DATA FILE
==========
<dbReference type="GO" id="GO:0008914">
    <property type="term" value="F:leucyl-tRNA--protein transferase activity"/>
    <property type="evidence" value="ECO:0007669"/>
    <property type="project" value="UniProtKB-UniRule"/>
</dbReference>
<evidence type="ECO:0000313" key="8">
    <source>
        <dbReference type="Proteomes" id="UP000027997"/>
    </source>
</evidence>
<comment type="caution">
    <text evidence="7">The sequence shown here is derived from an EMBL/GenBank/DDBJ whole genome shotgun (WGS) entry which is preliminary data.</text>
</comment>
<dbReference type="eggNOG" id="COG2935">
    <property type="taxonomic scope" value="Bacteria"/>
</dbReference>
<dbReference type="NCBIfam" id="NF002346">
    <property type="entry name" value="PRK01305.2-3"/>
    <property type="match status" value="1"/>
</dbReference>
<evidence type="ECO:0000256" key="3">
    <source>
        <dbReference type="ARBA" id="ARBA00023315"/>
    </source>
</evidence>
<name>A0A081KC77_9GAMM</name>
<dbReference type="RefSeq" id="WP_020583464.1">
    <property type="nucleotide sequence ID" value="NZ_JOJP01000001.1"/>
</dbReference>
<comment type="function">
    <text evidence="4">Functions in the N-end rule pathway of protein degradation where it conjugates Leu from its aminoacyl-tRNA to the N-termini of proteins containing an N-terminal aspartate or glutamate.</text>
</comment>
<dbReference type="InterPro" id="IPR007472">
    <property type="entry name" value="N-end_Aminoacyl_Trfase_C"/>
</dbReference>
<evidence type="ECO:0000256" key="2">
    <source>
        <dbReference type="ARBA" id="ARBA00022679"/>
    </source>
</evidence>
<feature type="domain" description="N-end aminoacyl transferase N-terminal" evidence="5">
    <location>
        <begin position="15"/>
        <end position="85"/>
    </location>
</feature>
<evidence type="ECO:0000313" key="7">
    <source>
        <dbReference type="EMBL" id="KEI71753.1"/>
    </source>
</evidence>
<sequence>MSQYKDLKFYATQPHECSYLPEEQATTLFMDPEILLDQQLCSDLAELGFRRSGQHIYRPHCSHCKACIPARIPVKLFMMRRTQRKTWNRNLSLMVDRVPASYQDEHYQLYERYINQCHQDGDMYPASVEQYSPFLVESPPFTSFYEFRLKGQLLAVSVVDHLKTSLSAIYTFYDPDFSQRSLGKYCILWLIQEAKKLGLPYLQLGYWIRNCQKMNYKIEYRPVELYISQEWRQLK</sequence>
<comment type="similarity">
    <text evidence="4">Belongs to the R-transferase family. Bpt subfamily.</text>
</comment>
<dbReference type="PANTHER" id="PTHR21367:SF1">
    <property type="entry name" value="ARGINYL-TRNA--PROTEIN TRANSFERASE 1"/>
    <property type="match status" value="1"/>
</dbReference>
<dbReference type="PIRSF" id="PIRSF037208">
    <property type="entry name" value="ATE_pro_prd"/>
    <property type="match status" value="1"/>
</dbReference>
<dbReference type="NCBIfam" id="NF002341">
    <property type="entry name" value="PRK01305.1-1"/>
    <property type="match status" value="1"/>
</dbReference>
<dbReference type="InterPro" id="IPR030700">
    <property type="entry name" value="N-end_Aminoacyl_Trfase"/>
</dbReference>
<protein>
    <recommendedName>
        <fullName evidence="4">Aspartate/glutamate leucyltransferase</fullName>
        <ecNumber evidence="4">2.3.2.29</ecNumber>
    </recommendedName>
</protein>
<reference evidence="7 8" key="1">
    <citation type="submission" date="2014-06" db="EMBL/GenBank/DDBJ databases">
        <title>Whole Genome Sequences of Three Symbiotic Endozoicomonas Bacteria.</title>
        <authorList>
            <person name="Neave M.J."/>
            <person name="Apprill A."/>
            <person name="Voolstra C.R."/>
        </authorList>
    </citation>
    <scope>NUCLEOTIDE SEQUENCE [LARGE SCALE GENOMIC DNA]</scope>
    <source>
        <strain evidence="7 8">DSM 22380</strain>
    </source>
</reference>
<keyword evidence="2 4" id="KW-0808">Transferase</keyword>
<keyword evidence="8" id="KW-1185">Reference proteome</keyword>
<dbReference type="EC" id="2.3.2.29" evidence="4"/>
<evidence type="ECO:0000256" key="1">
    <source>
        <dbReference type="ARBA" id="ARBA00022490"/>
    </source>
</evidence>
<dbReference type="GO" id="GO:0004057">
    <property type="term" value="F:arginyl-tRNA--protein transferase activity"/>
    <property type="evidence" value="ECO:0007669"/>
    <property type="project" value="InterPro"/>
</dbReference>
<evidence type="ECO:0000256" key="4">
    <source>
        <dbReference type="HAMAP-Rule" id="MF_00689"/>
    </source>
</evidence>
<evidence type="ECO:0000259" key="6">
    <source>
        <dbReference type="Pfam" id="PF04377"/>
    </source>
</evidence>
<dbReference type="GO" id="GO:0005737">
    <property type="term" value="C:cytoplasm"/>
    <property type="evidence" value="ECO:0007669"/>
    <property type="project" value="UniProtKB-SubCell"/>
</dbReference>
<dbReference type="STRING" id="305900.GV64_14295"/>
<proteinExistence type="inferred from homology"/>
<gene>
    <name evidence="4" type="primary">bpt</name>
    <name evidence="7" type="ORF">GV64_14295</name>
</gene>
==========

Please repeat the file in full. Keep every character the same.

<dbReference type="GO" id="GO:0008914">
    <property type="term" value="F:leucyl-tRNA--protein transferase activity"/>
    <property type="evidence" value="ECO:0007669"/>
    <property type="project" value="UniProtKB-UniRule"/>
</dbReference>
<evidence type="ECO:0000313" key="8">
    <source>
        <dbReference type="Proteomes" id="UP000027997"/>
    </source>
</evidence>
<comment type="caution">
    <text evidence="7">The sequence shown here is derived from an EMBL/GenBank/DDBJ whole genome shotgun (WGS) entry which is preliminary data.</text>
</comment>
<dbReference type="eggNOG" id="COG2935">
    <property type="taxonomic scope" value="Bacteria"/>
</dbReference>
<dbReference type="NCBIfam" id="NF002346">
    <property type="entry name" value="PRK01305.2-3"/>
    <property type="match status" value="1"/>
</dbReference>
<evidence type="ECO:0000256" key="3">
    <source>
        <dbReference type="ARBA" id="ARBA00023315"/>
    </source>
</evidence>
<name>A0A081KC77_9GAMM</name>
<dbReference type="RefSeq" id="WP_020583464.1">
    <property type="nucleotide sequence ID" value="NZ_JOJP01000001.1"/>
</dbReference>
<comment type="function">
    <text evidence="4">Functions in the N-end rule pathway of protein degradation where it conjugates Leu from its aminoacyl-tRNA to the N-termini of proteins containing an N-terminal aspartate or glutamate.</text>
</comment>
<dbReference type="InterPro" id="IPR007472">
    <property type="entry name" value="N-end_Aminoacyl_Trfase_C"/>
</dbReference>
<evidence type="ECO:0000256" key="2">
    <source>
        <dbReference type="ARBA" id="ARBA00022679"/>
    </source>
</evidence>
<feature type="domain" description="N-end aminoacyl transferase N-terminal" evidence="5">
    <location>
        <begin position="15"/>
        <end position="85"/>
    </location>
</feature>
<evidence type="ECO:0000313" key="7">
    <source>
        <dbReference type="EMBL" id="KEI71753.1"/>
    </source>
</evidence>
<sequence>MSQYKDLKFYATQPHECSYLPEEQATTLFMDPEILLDQQLCSDLAELGFRRSGQHIYRPHCSHCKACIPARIPVKLFMMRRTQRKTWNRNLSLMVDRVPASYQDEHYQLYERYINQCHQDGDMYPASVEQYSPFLVESPPFTSFYEFRLKGQLLAVSVVDHLKTSLSAIYTFYDPDFSQRSLGKYCILWLIQEAKKLGLPYLQLGYWIRNCQKMNYKIEYRPVELYISQEWRQLK</sequence>
<comment type="similarity">
    <text evidence="4">Belongs to the R-transferase family. Bpt subfamily.</text>
</comment>
<dbReference type="PANTHER" id="PTHR21367:SF1">
    <property type="entry name" value="ARGINYL-TRNA--PROTEIN TRANSFERASE 1"/>
    <property type="match status" value="1"/>
</dbReference>
<dbReference type="PIRSF" id="PIRSF037208">
    <property type="entry name" value="ATE_pro_prd"/>
    <property type="match status" value="1"/>
</dbReference>
<dbReference type="NCBIfam" id="NF002341">
    <property type="entry name" value="PRK01305.1-1"/>
    <property type="match status" value="1"/>
</dbReference>
<dbReference type="InterPro" id="IPR030700">
    <property type="entry name" value="N-end_Aminoacyl_Trfase"/>
</dbReference>
<protein>
    <recommendedName>
        <fullName evidence="4">Aspartate/glutamate leucyltransferase</fullName>
        <ecNumber evidence="4">2.3.2.29</ecNumber>
    </recommendedName>
</protein>
<reference evidence="7 8" key="1">
    <citation type="submission" date="2014-06" db="EMBL/GenBank/DDBJ databases">
        <title>Whole Genome Sequences of Three Symbiotic Endozoicomonas Bacteria.</title>
        <authorList>
            <person name="Neave M.J."/>
            <person name="Apprill A."/>
            <person name="Voolstra C.R."/>
        </authorList>
    </citation>
    <scope>NUCLEOTIDE SEQUENCE [LARGE SCALE GENOMIC DNA]</scope>
    <source>
        <strain evidence="7 8">DSM 22380</strain>
    </source>
</reference>
<keyword evidence="2 4" id="KW-0808">Transferase</keyword>
<keyword evidence="8" id="KW-1185">Reference proteome</keyword>
<dbReference type="EC" id="2.3.2.29" evidence="4"/>
<evidence type="ECO:0000256" key="1">
    <source>
        <dbReference type="ARBA" id="ARBA00022490"/>
    </source>
</evidence>
<dbReference type="GO" id="GO:0004057">
    <property type="term" value="F:arginyl-tRNA--protein transferase activity"/>
    <property type="evidence" value="ECO:0007669"/>
    <property type="project" value="InterPro"/>
</dbReference>
<evidence type="ECO:0000256" key="4">
    <source>
        <dbReference type="HAMAP-Rule" id="MF_00689"/>
    </source>
</evidence>
<evidence type="ECO:0000259" key="6">
    <source>
        <dbReference type="Pfam" id="PF04377"/>
    </source>
</evidence>
<dbReference type="GO" id="GO:0005737">
    <property type="term" value="C:cytoplasm"/>
    <property type="evidence" value="ECO:0007669"/>
    <property type="project" value="UniProtKB-SubCell"/>
</dbReference>
<dbReference type="STRING" id="305900.GV64_14295"/>
<proteinExistence type="inferred from homology"/>
<gene>
    <name evidence="4" type="primary">bpt</name>
    <name evidence="7" type="ORF">GV64_14295</name>
</gene>